According to the most recent data from the Global Competitiveness Report, Brazil has made substantial progress in enhancing its global competitiveness. This improvement can be attributed, in part, to prudent management of public finances and the implementation of minor policy adjustments that have bolstered the competitive edge of Brazilian businesses on the international stage. Brazil's capacity to embrace and integrate new technologies, along with the vibrancy of its domestic innovative business environment and the maturation of its financial markets, have all played pivotal roles in elevating its global competitiveness. Another favorable factor is Brazil's expansive and steadily growing domestic market, which currently ranks as the tenth largest in the world.

However, Brazil's consistent challenge, as highlighted in the latest Global Competitiveness Report and other surveys, remains in the realm of education and workforce training. The nation's workforce is characterized by comparatively lower levels of education and specialization, compounded by significant regional disparities. In the most recent Global Competitiveness Report, Brazil occupies the 56th position in tertiary education, with 38% of the college-age population enrolled in universities and colleges. Additionally, the quality of mathematics and science education remains subpar, with Brazil ranking very low compared to other countries in several surveys. While President Lula initiated an ambitious education reform program, tangible improvements among high school graduates are expected to materialize over several years.

Although the shortage of a well-educated workforce may temper Brazil's short-term growth potential, the persistent demand for skilled personnel presents opportunities for foreign professionals interested in working within the country. As an increasing number of American and multinational enterprises and organizations establish operations in Brazil, there is a growing need for American and international employees. The most promising avenue for securing employment in Brazil lies in possessing professional skills that are both in high demand and relatively scarce within the Brazilian labor market. Common opportunities for foreigners encompass upper management roles at multinational corporations, as well as specialized fields such as computer science and information technology, which remain in short supply. Brazil also grapples with a shortage of scientists and engineers, ranking 90th in the availability of these professionals according to the Global Competitiveness Report, thereby offering further prospects for foreign experts. Notably, Brazil lacks a predefined list of occupations in high demand, as seen in many other countries. Instead, the allocation of work permits for foreigners is determined on an individual basis through a bureaucratic and time-intensive process, overseen by the labor department and immigration authorities as needed.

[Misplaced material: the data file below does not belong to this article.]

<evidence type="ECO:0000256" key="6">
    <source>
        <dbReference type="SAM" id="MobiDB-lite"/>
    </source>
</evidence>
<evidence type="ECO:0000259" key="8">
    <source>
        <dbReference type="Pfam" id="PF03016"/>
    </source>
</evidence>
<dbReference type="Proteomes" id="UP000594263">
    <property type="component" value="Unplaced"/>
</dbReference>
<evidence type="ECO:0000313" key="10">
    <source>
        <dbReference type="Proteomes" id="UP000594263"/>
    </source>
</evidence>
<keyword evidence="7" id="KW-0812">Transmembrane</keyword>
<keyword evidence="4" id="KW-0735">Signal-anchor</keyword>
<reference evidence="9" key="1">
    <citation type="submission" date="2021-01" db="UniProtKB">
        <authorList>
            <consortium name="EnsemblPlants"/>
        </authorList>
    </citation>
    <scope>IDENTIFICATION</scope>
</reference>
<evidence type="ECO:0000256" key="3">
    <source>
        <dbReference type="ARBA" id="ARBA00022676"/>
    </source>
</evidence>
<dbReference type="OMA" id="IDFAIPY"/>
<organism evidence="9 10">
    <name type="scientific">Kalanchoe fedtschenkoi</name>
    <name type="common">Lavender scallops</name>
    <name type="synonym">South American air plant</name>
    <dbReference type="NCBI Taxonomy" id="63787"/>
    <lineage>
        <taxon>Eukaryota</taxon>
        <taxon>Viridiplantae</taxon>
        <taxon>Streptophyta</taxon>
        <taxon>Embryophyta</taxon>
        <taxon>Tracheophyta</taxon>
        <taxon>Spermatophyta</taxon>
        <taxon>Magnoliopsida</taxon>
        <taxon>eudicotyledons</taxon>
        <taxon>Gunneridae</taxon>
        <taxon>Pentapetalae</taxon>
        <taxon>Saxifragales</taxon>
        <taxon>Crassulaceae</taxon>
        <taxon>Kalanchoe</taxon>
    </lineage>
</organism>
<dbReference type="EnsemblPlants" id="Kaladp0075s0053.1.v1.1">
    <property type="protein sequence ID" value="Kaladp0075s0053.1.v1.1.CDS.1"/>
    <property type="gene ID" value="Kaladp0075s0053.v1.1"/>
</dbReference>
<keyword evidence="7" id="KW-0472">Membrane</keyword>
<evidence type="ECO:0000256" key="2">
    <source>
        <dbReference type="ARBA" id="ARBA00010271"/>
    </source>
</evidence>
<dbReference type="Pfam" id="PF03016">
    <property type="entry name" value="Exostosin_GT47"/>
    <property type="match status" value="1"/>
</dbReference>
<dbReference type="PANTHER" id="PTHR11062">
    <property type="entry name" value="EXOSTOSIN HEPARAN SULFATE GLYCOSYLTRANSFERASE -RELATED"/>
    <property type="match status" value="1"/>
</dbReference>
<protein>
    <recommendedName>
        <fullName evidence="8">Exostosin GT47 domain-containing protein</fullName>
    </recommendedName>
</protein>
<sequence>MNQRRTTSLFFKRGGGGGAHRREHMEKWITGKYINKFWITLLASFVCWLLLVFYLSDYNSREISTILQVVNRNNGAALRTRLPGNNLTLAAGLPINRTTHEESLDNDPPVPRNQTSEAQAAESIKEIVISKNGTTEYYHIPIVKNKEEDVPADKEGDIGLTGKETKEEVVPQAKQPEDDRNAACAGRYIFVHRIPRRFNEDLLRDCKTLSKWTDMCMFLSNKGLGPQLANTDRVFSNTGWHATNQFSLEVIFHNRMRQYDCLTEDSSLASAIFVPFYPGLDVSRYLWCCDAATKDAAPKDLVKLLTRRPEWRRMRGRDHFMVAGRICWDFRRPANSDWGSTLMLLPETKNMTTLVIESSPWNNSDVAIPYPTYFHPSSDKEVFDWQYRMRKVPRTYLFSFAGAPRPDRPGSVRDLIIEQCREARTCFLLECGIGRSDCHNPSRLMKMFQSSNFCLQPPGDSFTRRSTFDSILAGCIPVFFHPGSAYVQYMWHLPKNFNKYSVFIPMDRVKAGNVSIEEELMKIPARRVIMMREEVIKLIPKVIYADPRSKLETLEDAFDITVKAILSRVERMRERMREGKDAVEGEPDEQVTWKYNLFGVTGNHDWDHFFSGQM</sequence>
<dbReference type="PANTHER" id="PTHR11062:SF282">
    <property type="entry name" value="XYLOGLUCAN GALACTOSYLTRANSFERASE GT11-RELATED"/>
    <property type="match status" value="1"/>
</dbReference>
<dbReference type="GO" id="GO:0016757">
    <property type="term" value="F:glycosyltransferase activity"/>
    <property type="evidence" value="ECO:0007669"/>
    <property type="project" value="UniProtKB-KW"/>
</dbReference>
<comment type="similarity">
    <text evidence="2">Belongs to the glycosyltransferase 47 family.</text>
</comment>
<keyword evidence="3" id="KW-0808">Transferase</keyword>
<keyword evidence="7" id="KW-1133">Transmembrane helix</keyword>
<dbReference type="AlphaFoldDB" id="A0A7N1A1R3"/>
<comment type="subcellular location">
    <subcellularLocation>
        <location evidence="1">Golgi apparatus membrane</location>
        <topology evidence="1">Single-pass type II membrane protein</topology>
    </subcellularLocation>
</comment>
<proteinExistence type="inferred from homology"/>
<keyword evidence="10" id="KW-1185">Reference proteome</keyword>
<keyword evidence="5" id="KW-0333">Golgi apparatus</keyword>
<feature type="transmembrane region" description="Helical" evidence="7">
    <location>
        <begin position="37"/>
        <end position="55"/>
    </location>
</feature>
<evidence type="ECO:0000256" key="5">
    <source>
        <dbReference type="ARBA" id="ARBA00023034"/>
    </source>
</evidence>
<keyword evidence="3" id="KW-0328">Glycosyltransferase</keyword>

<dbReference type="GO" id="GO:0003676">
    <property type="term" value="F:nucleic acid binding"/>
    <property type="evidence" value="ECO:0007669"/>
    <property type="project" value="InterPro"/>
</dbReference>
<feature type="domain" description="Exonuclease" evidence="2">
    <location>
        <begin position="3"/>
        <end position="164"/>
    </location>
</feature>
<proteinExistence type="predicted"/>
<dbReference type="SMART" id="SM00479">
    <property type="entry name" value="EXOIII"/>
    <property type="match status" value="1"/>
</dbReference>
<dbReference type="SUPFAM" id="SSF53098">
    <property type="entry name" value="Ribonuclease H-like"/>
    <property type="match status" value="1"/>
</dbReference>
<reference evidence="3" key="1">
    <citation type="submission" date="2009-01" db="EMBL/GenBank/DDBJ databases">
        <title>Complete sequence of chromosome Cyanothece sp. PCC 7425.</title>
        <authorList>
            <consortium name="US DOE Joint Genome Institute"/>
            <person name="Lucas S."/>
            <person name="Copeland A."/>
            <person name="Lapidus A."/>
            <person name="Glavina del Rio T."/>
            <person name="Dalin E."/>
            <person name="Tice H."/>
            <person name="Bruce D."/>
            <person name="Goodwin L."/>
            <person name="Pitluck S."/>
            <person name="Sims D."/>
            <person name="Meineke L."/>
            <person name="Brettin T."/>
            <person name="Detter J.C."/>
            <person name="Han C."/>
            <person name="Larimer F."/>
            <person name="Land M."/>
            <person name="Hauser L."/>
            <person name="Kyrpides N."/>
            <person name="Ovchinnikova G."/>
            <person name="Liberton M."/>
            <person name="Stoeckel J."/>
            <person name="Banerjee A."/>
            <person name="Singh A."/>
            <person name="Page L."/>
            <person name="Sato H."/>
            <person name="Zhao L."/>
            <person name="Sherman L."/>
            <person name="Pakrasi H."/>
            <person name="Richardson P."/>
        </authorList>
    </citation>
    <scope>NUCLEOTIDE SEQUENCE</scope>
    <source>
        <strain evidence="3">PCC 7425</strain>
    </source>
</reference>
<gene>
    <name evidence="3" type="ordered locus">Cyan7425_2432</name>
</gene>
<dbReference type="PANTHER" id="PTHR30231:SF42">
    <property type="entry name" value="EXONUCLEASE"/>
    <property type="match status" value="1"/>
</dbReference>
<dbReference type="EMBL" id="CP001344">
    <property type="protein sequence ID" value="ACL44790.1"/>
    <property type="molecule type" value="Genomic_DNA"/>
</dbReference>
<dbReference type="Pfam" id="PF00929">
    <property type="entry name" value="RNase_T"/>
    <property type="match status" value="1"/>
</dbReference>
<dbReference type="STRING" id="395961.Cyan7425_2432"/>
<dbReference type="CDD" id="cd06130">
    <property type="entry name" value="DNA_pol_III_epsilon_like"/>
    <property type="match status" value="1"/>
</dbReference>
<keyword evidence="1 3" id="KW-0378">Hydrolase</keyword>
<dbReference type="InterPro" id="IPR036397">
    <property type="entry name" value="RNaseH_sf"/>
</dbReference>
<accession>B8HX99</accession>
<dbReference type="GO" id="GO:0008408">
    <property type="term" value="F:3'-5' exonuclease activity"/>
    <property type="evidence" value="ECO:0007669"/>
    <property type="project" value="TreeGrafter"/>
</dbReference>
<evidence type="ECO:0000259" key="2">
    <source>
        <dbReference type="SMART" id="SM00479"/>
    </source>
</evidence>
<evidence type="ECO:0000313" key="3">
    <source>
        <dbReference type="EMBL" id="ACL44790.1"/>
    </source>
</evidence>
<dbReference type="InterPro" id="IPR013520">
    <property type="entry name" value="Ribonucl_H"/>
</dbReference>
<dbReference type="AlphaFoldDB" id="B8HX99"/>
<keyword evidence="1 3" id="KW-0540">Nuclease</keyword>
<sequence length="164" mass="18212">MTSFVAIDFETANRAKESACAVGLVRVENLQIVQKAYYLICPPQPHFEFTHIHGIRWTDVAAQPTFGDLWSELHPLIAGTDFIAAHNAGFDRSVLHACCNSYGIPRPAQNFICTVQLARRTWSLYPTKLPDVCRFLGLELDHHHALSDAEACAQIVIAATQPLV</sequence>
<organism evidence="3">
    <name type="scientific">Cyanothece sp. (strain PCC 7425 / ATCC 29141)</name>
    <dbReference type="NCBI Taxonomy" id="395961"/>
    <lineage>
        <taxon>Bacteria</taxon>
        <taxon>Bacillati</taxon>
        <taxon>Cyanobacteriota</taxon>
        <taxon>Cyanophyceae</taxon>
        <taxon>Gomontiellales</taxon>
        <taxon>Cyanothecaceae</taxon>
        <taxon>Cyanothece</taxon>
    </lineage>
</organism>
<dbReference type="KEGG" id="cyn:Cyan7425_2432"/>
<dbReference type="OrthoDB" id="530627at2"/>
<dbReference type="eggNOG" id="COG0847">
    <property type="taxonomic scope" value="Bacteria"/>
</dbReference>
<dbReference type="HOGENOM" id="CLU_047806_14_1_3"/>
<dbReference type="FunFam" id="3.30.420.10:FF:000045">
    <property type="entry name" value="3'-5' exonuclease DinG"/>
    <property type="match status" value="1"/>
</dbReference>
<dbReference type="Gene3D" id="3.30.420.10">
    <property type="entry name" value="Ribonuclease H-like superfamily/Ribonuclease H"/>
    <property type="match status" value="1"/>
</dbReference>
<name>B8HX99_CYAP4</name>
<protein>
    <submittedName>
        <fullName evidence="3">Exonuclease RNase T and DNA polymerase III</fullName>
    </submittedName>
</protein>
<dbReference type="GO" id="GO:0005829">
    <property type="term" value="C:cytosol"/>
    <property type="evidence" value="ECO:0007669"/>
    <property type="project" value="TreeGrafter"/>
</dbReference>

Work Opportunities for Foreigners

Navigating the Brazilian job market as an expatriate is an exciting journey that often leads to the bustling urban hubs of Southeastern and Southern Brazil. Cities like São Paulo, Rio de Janeiro, Belo Horizonte, Curitiba, and Porto Alegre proudly host vibrant foreign communities. In Brasília, a significant foreign presence exists, primarily tied to diplomatic and foreign mission roles. What's truly captivating is that Brazil's vastness and diverse economic landscape offer opportunities for expats across the spectrum.

Imagine this: deep in the heart of the Amazon rainforest, I encountered an engineer who had spent two years crafting diesel generators to power a remote town. It's a testament to the wide-ranging roles foreigners undertake in Brazil. From English teachers and executive assistants to dedicated wait staff, the options are as diverse as the country itself. The key takeaway? Your skill set, educational background, and experience are valuable assets, irrespective of your chosen field.